Unfortunately, I can no longer be motivated to post on this blogsite anymore. Crowd.blog.com initially began with the intention of the three band members, as well as friends I had invited, to populate the blog site so it always look busy and always appeals to someone – although it would become a band website, it would be cosmopolitan with posts. Another one of my many delusions of grandeur.
However, as I am the only person currently posting and the main comments are from a variety of spamdexing, I see no real point in posting. If I genuinely enjoyed, and had the time to blog, I would do so, and I may return one day, or merely visit. If there is any genuine demand for my posts, I will stay a while longer and aim to post more in that area. I never did receive many comments, but I appreciate and thank the few who did take an interest in the blogs. Do comment if you are one of these people, and I can say a more official cheerio. All the posts on this website will remain.
The other reason for returning would be if the band were to coalesce once more.
Do not read this post as though I am most upset in the lack of demand in this blog. I was never too enthused, although part of me did like writing posts such as Jobe’s Hates, posting poetry and researching about religions and their music. It’s merely no longer practical, especially when nobody is there to read them.
And so, I conclude with a Jobe’s Hate
Disparaging introspective narrative in blogs; especially in one’s early posts
Blogs seem to have developed their own tone, especially if the blog is headed by an individual (as opposed to a gaming blog or a photography blog). Generally, an individual who blogs (like me) is of a gentle (meek: like me) character, aware of the untamed etiquette of the internet, wherein U.F.Qs (unidentified f**king queers), often with little else to do, litter blog sites and youtube videos with all sorts of nasty comments, disguising their bullying as “their opinion”.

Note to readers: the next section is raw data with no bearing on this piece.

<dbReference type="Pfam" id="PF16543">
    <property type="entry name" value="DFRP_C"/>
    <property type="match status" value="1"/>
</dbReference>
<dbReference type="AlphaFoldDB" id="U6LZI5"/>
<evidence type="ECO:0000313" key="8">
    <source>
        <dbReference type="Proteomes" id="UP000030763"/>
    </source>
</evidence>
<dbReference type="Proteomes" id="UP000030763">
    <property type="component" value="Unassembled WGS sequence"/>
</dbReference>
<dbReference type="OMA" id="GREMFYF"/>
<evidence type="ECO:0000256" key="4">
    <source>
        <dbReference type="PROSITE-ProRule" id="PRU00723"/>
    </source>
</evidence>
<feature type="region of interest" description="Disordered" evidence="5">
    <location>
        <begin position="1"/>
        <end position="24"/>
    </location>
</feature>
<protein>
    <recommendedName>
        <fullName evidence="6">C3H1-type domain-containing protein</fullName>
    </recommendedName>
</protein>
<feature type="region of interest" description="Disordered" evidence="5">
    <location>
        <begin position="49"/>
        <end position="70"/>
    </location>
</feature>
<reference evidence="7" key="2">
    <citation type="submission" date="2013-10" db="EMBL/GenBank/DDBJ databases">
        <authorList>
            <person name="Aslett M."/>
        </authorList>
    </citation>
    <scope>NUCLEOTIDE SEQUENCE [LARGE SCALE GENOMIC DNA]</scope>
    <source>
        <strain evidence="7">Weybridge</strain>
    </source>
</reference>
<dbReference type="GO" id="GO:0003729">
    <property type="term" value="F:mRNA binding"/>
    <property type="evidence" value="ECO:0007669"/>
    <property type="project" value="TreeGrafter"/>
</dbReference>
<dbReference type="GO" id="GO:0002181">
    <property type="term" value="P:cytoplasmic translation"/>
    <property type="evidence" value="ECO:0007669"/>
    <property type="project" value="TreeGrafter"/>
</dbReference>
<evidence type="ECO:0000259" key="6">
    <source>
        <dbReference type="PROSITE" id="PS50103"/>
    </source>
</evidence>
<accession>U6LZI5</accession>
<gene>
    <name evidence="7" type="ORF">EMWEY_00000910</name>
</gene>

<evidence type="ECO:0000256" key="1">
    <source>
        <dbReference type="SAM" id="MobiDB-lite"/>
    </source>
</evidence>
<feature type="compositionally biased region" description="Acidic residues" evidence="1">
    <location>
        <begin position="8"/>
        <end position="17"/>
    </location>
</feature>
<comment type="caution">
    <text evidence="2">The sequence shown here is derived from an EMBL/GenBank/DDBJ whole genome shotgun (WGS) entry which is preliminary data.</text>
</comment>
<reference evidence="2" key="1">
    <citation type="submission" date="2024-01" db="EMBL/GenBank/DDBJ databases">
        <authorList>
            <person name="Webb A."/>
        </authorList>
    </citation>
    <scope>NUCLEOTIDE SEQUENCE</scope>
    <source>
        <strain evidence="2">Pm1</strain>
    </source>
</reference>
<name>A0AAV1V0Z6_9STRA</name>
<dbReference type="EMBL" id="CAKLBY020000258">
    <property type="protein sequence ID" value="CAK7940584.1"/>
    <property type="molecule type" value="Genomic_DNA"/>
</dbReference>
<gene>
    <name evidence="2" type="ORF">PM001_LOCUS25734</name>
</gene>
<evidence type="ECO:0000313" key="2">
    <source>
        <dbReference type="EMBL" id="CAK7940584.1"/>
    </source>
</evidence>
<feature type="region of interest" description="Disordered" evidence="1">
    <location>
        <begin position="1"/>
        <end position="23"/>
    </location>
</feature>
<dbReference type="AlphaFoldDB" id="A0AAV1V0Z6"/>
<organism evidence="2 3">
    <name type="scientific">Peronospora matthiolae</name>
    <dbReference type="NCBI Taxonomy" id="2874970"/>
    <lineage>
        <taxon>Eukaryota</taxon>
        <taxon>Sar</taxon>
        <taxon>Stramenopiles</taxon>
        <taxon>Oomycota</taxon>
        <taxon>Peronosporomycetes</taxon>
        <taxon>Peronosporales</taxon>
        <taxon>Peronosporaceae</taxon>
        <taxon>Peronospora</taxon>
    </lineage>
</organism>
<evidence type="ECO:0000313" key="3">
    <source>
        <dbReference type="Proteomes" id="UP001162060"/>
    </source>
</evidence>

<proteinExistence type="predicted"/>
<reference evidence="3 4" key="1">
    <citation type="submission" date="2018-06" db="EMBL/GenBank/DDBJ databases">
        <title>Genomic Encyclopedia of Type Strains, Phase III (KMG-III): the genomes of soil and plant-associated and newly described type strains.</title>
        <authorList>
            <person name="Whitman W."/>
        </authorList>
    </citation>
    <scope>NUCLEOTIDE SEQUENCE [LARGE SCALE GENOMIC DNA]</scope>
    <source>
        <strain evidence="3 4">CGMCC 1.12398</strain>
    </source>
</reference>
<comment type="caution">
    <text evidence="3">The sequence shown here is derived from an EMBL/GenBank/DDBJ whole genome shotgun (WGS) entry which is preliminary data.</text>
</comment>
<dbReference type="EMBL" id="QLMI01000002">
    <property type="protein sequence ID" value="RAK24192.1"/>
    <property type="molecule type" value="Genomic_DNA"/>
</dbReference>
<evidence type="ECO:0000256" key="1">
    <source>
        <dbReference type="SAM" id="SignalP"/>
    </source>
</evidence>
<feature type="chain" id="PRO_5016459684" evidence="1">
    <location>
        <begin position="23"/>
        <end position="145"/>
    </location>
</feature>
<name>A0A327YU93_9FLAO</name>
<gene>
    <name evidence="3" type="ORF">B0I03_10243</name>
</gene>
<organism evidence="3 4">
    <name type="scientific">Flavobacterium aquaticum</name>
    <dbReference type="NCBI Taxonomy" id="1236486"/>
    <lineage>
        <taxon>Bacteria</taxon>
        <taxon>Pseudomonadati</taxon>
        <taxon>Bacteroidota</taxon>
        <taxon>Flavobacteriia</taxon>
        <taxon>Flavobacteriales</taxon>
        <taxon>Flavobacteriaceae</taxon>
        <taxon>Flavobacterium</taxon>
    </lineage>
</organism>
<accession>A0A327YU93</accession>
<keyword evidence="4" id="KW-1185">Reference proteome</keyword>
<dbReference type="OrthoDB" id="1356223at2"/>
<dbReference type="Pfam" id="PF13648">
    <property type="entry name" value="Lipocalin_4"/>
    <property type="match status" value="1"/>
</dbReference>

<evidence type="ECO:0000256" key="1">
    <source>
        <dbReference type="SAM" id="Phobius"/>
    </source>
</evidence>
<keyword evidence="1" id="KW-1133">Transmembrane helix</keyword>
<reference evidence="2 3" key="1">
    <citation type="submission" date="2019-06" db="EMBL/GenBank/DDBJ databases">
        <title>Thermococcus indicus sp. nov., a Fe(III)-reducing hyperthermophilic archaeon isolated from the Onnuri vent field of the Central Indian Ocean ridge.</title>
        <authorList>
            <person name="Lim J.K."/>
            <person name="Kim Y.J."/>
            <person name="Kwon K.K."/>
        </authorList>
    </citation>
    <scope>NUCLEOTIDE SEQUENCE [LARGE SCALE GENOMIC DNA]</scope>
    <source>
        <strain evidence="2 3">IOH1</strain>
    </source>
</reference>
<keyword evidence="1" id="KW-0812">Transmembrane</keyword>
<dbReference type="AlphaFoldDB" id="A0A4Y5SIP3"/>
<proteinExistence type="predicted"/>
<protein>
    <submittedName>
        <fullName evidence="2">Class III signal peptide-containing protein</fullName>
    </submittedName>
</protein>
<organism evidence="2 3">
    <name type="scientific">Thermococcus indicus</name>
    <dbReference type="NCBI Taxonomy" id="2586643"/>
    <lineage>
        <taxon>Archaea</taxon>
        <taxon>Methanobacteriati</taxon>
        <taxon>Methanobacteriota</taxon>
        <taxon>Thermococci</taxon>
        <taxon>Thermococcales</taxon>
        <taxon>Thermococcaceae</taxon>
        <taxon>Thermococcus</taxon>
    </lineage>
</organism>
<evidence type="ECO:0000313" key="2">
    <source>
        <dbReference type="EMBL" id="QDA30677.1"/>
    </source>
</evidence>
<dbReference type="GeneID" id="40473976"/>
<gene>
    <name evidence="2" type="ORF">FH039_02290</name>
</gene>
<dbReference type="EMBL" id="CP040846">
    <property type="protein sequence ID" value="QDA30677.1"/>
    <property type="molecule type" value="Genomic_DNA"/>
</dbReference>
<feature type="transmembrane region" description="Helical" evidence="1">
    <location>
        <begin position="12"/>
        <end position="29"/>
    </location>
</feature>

The other type of individual blogger, and I do not include celebrities, are those who are aware that their blog may not be read or some may find their very specific interests boring.
The Gentle and Boring bloggers are extremely selfconscious, hence feel it imperative to put forward notices of a self-deprecating nature. For example:
“Hi, I welcome you (the very few people who read this) to my blog!”
“Sorry about the rant/rant over.”
“Sorry if I’ve offended anyone, but I don’t like priests, coldplay, capitalist-pigs, when-my-back-ground-isn’t-black, omnivores, and people enjoying themselves.”
I am guilty of all of the above (not that the examples are word for word). I thus hate myself (look, I’m doing it again).
Well, I suppose there’s no separating this prose from a blog, especially of a relatively unknown individual, but it’s sort of a determent because it’s ironically very selfish.
Today, some William Worthsworth:
THE TABLES TURNED
UP! up! my Friend, and quit your books; Or surely you'll grow double: Up! up! my Friend, and clear your looks; Why all this toil and trouble? The sun, above the mountain's head, A freshening lustre mellow Through all the long green fields has spread, His first sweet evening yellow. Books! 'tis a dull and endless strife: Come, hear the woodland linnet, How sweet his music! on my life, There's more of wisdom in it. And hark! how blithe the throstle sings! He, too, is no mean preacher: Come forth into the light of things, Let Nature be your teacher. She has a world of ready wealth, Our minds and hearts to bless-- Spontaneous wisdom breathed by health, Truth breathed by cheerfulness. One impulse from a vernal wood May teach you more of man, Of moral evil and of good, Than all the sages can. Sweet is the lore which Nature brings; Our meddling intellect Mis-shapes the beauteous forms of things:-- We murder to dissect. Enough of Science and of Art; Close up those barren leaves; Come forth, and bring with you a heart That watches and receives.
Zephaniah (1958-present) is a poet of local origina to myself whose poetry is particularly race centered. He’s won various awards and earned many doctorates. Here is my favourite poem by him, although not indicative of the rest of his work by any means.
I used to think nurses Were women,
I used to think police
I used to think poets
Until I became one of them.